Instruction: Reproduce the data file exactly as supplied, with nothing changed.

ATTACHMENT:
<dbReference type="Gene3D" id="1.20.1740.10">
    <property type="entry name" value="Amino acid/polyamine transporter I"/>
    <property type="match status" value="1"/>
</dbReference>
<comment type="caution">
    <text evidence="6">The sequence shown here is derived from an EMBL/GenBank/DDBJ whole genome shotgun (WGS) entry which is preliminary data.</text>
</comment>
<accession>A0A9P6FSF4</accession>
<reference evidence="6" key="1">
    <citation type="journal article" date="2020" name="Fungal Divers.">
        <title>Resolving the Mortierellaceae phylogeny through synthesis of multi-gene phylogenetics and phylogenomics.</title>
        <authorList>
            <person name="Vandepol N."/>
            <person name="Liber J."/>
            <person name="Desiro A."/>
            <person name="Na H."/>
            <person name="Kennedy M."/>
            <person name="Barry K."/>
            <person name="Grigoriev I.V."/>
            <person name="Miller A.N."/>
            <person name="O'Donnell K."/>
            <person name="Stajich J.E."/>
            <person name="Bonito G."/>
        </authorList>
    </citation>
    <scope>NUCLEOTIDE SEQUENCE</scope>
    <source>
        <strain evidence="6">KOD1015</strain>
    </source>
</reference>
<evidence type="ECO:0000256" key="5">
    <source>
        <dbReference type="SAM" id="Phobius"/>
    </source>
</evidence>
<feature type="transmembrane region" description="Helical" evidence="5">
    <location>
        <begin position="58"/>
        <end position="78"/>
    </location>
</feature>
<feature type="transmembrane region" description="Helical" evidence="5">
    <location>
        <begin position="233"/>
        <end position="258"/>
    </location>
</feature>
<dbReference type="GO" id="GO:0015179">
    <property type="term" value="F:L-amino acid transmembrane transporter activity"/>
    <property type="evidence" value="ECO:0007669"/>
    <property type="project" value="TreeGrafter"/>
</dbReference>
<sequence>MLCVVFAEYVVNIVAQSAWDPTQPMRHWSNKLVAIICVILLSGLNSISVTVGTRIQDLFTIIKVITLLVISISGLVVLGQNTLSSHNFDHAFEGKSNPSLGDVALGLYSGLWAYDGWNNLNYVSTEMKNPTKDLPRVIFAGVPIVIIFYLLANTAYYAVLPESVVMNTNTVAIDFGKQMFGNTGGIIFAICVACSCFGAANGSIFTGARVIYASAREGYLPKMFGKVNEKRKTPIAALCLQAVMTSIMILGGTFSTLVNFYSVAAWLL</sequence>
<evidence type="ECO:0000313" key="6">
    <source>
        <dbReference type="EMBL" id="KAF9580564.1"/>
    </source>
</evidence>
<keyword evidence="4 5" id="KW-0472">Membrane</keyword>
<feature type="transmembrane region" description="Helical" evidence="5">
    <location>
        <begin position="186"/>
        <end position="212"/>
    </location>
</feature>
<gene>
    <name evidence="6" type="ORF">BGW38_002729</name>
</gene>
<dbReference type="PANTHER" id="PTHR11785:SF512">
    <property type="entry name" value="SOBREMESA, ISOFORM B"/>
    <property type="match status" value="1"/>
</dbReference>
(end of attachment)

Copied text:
<dbReference type="Gene3D" id="1.20.1740.10">
    <property type="entry name" value="Amino acid/polyamine transporter I"/>
    <property type="match status" value="1"/>
</dbReference>
<comment type="caution">
    <text evidence="6">The sequence shown here is derived from an EMBL/GenBank/DDBJ whole genome shotgun (WGS) entry which is preliminary data.</text>
</comment>
<accession>A0A9P6FSF4</accession>
<reference evidence="6" key="1">
    <citation type="journal article" date="2020" name="Fungal Divers.">
        <title>Resolving the Mortierellaceae phylogeny through synthesis of multi-gene phylogenetics and phylogenomics.</title>
        <authorList>
            <person name="Vandepol N."/>
            <person name="Liber J."/>
            <person name="Desiro A."/>
            <person name="Na H."/>
            <person name="Kennedy M."/>
            <person name="Barry K."/>
            <person name="Grigoriev I.V."/>
            <person name="Miller A.N."/>
            <person name="O'Donnell K."/>
            <person name="Stajich J.E."/>
            <person name="Bonito G."/>
        </authorList>
    </citation>
    <scope>NUCLEOTIDE SEQUENCE</scope>
    <source>
        <strain evidence="6">KOD1015</strain>
    </source>
</reference>
<evidence type="ECO:0000256" key="5">
    <source>
        <dbReference type="SAM" id="Phobius"/>
    </source>
</evidence>
<feature type="transmembrane region" description="Helical" evidence="5">
    <location>
        <begin position="58"/>
        <end position="78"/>
    </location>
</feature>
<feature type="transmembrane region" description="Helical" evidence="5">
    <location>
        <begin position="233"/>
        <end position="258"/>
    </location>
</feature>
<dbReference type="GO" id="GO:0015179">
    <property type="term" value="F:L-amino acid transmembrane transporter activity"/>
    <property type="evidence" value="ECO:0007669"/>
    <property type="project" value="TreeGrafter"/>
</dbReference>
<sequence>MLCVVFAEYVVNIVAQSAWDPTQPMRHWSNKLVAIICVILLSGLNSISVTVGTRIQDLFTIIKVITLLVISISGLVVLGQNTLSSHNFDHAFEGKSNPSLGDVALGLYSGLWAYDGWNNLNYVSTEMKNPTKDLPRVIFAGVPIVIIFYLLANTAYYAVLPESVVMNTNTVAIDFGKQMFGNTGGIIFAICVACSCFGAANGSIFTGARVIYASAREGYLPKMFGKVNEKRKTPIAALCLQAVMTSIMILGGTFSTLVNFYSVAAWLL</sequence>
<evidence type="ECO:0000313" key="6">
    <source>
        <dbReference type="EMBL" id="KAF9580564.1"/>
    </source>
</evidence>
<keyword evidence="4 5" id="KW-0472">Membrane</keyword>
<feature type="transmembrane region" description="Helical" evidence="5">
    <location>
        <begin position="186"/>
        <end position="212"/>
    </location>
</feature>
<gene>
    <name evidence="6" type="ORF">BGW38_002729</name>
</gene>
<dbReference type="PANTHER" id="PTHR11785:SF512">
    <property type="entry name" value="SOBREMESA, ISOFORM B"/>
    <property type="match status" value="1"/>
</dbReference>